8. The Committee urges the State party to take all necessary measures to end the practice of torture on its territory. It recommends that the State party should:
(a) Immediately end torture in police and gendarmerie stations and prisons. It should ensure effective supervision of these places of detention, permit NGOs to visit them and give more authority to the prison supervision commissions. The National Committee on Human Rights and Freedoms and public prosecutors should pay more frequent visits to all places of detention;
(b) Immediately launch an independent investigation into the deaths at Douala central prison since the beginning of the year and bring those responsible to justice;
(c) Adopt urgent measures to reduce overcrowding in prisons. The State party should enact a law establishing the maximum duration of pre-trial detention, and consider immediately releasing offenders or suspects imprisoned for the first time for petty offences, particularly if they are under 18 years of age; such persons should not be imprisoned until the problem of prison overcrowding has been solved;
(d) Guarantee free medical care in prisons, ensure the right of prisoners to adequate food in practice, and effectively separate men and women;
(e) Immediately end the torture, ill-treatment and arbitrary detention perpetrated under the responsibility of the traditional chiefs in the north. The Committee notes the delegation’s assurance that proceedings have been brought in such cases and urges the State party to step up its efforts in this direction. The peoples concerned should be duly informed of their rights and of the limits on the authority and powers of these traditional chiefs.
9. The Committee further recommends that the State party should:
(a) Adopt, as a matter of great urgency, and ensure the effective implementation of a law establishing the right of all persons held in police custody, during the initial hours of detention, of access to a lawyer of their choice and an independent doctor, and to inform their relatives of their detention. The Committee remarks that any extension of detention in custody ought to be approved by a judge;
(b) Abandon the notion, in its draft code of criminal procedure, of extending the period of police custody depending on the distance between the place of arrest and the place of custody, and ensure observance of the time limits on custody in practice;
(c) Ensure that detention in custody under the Act on states of emergency conforms to international human rights standards and is not prolonged beyond what the situation requires. The State party should abolish administrative and military custody as options;
(d) Systematically organize, as a matter of great urgency, the use of registers in all places of detention;
(e) Separate the police from the prison authorities, e.g. by transferring responsibility for prison administration to the Ministry of Justice;
(f) Clarify the concept of a “manifestly illegal order”, so that State employees, in particular police officers, members of the armed forces, prison guards, magistrates and lawyers, are clearly aware of the implications. Specific training on this point should be offered;
(g) Allow appeals by foreigners against decisions by the administrative court to confirm deportation orders to stay execution.
10. The Committee recommends that the State should greatly increase its efforts to end the impunity of perpetrators of acts of torture, in particular by:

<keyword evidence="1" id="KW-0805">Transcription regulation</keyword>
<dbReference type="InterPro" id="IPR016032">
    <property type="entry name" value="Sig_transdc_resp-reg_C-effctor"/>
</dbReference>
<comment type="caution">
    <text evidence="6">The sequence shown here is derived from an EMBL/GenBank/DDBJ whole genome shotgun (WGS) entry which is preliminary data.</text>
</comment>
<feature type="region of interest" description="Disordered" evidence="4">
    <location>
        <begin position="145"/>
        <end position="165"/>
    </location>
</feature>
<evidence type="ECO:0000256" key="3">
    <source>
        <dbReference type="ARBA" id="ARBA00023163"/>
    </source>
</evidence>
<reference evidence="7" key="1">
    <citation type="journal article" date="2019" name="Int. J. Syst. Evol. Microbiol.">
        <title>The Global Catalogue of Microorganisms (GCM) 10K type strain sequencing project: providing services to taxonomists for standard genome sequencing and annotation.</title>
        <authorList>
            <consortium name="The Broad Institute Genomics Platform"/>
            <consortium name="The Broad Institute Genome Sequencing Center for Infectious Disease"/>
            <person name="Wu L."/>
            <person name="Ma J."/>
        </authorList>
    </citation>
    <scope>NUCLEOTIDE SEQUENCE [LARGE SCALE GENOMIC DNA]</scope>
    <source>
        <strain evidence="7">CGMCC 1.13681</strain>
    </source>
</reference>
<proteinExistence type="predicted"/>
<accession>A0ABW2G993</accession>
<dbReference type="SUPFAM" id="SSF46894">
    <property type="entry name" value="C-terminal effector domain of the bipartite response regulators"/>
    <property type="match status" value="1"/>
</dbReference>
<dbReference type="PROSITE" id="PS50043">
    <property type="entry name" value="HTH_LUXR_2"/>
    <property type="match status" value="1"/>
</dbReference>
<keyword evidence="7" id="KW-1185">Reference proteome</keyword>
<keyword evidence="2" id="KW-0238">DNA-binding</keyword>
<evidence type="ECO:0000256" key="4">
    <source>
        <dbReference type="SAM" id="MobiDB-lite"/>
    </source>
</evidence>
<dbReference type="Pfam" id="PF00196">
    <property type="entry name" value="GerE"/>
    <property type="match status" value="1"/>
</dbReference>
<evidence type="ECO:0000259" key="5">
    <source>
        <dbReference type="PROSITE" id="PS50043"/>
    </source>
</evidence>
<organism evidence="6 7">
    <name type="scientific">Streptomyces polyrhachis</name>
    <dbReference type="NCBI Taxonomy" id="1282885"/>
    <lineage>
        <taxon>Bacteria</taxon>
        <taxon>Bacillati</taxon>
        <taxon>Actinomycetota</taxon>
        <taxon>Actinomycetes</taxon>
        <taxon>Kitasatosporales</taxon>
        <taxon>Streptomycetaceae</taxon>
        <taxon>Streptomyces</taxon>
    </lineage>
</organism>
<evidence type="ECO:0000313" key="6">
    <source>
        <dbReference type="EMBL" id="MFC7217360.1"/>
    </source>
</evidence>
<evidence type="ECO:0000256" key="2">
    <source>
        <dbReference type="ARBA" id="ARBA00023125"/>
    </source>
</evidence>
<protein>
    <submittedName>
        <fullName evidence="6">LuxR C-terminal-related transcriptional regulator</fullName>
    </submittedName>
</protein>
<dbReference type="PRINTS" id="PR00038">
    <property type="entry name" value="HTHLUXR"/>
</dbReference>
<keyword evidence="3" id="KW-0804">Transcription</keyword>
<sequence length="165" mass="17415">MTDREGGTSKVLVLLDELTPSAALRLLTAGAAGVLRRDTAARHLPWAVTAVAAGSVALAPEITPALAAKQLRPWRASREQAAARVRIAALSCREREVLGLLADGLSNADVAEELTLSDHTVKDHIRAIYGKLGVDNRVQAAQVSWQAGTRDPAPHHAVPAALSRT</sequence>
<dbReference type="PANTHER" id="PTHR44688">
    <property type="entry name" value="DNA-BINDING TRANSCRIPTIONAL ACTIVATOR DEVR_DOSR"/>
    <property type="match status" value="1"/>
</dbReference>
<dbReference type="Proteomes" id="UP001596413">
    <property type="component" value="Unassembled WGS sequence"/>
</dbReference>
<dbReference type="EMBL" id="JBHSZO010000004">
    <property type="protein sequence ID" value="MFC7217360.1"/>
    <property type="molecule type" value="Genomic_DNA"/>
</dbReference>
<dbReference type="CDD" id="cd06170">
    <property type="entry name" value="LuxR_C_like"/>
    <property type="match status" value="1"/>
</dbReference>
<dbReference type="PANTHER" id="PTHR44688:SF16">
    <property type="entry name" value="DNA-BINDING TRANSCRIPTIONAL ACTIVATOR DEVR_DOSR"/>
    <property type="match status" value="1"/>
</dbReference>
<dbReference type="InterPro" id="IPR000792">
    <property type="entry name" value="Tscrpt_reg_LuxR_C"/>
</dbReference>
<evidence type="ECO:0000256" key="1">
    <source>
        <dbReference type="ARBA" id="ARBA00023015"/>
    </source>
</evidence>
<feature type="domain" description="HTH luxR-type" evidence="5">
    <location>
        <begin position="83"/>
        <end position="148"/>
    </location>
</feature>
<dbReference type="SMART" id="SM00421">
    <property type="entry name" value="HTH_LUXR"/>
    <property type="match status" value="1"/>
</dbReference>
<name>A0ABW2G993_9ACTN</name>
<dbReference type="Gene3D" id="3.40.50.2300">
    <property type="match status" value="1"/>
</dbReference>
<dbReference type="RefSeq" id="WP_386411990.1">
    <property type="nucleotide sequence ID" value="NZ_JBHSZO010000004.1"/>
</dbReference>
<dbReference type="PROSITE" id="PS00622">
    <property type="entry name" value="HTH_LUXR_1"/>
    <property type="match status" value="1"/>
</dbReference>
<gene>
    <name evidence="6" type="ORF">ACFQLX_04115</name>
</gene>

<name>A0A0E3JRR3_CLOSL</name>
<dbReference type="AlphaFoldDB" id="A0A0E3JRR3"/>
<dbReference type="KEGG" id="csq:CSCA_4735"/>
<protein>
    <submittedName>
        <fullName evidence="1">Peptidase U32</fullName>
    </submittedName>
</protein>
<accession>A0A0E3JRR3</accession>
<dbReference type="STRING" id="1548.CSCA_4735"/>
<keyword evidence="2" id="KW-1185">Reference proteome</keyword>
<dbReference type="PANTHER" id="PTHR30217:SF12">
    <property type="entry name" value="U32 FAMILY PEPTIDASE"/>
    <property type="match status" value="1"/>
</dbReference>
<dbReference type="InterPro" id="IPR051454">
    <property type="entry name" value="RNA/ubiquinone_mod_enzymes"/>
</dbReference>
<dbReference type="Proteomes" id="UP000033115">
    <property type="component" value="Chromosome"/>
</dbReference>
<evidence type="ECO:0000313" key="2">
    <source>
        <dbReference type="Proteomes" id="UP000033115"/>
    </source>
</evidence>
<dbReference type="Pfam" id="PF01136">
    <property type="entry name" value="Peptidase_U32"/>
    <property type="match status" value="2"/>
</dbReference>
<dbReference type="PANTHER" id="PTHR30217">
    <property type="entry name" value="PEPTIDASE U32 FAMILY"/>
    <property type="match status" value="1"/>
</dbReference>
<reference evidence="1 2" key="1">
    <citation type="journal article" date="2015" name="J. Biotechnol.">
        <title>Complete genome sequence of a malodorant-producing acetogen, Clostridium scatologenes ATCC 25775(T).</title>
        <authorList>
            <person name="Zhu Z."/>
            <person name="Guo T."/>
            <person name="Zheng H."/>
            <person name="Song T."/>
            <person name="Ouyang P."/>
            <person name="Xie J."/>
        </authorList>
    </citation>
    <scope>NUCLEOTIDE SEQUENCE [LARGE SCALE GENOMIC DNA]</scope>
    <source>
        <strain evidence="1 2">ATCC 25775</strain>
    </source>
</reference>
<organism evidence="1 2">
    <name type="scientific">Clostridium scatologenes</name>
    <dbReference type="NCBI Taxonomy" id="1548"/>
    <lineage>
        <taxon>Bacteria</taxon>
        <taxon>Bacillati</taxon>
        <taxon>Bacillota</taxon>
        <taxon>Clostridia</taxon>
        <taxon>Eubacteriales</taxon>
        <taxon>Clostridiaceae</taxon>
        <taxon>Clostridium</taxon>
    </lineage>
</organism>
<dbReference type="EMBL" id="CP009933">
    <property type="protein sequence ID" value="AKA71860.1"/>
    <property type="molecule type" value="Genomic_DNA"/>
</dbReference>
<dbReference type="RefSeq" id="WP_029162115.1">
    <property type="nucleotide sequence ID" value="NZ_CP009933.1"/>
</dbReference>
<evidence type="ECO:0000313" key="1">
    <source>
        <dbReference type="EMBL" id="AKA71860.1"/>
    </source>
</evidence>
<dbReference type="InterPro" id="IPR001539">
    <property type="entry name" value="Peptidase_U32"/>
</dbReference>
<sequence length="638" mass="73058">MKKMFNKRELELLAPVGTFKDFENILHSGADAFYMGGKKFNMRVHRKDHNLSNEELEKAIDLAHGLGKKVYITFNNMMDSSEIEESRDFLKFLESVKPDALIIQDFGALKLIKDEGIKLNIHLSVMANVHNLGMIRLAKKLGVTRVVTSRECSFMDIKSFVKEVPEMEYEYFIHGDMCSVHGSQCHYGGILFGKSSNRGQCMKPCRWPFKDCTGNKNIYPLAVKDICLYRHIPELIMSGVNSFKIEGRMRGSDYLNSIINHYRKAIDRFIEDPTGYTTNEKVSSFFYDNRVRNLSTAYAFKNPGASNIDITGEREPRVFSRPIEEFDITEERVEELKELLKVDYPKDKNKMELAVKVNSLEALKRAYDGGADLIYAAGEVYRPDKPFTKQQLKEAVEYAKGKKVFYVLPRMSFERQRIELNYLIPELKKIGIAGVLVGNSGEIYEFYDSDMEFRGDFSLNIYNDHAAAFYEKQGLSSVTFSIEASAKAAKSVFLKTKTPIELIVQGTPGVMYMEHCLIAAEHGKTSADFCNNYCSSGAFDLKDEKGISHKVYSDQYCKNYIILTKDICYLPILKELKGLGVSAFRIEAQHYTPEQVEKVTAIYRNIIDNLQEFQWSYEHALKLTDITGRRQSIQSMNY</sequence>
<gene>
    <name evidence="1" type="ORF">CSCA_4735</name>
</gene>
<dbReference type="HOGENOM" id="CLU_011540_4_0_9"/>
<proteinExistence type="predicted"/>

(a) Removing all restrictions, notably by the Ministry of Defence, on the prosecution of gendarmes and by giving the ordinary courts jurisdiction to try offences committed by gendarmes in the line of policy duty;
(b) Pursuing its inquiry into the case of the “Bépanda nine”. The Committee also recommends a thorough investigation of the activities of the Douala operational command while it was in operation and, by extension, the activities of all anti-gang units that are still functioning;
(c) Ensuring that its authorities immediately undertake an impartial investigation whenever there is reasonable ground to believe that an act of torture has been committed. The Committee recommends an independent body with the authority to receive and investigate all allegations of torture and other ill-treatment at the hands of State employees;
(d) Ensuring the protection of victims and witnesses against any intimidation or illtreatment, and by informing the public of their rights, notably with regard to complaints against State employees;
(e) Adopting, as soon as possible, and ensuring the practical enforcement of a law making evidence obtained under torture inadmissible in all proceedings.
11. The Committee further recommends that the Cameroonian authorities should:
(a) Reform the National Committee on Human Rights and Freedoms with a view to closer conformity to the Principles relating to the status of national institutions for the promotion and protection of human rights (the “Paris Principles”);
(b) Restrict the jurisdiction of the military courts to military offences only;
(c) Enact a law banning female genital mutilation;
(d) Revise its legislation to end the exemption from punishment of rapists who marry their victims;
(e) Consider ratifying the Optional Protocol to the Convention against Torture.
12. The Committee recommends that the present conclusions and recommendations, together with the summary records of the meetings devoted to consideration of the third periodic report of the State party, should be widely disseminated in the country in the appropriate languages.
13. The Committee recommends the inclusion in the next periodic report of detailed information on the current minimum safeguards governing court supervision and the rights of individuals in custody, and on how they apply in practice.
14. The Committee requests the State party to provide, within one year, information on its response to the Committee’s recommendations contained in paragraphs 8 (b) and (c), 9 (c) and (d) and 10 (a) above. It wishes in particular to be given information about any prosecutions of traditional chiefs, on what charges, and the sentences handed down. It also looks forward to a detailed account of the situation at Douala central prison.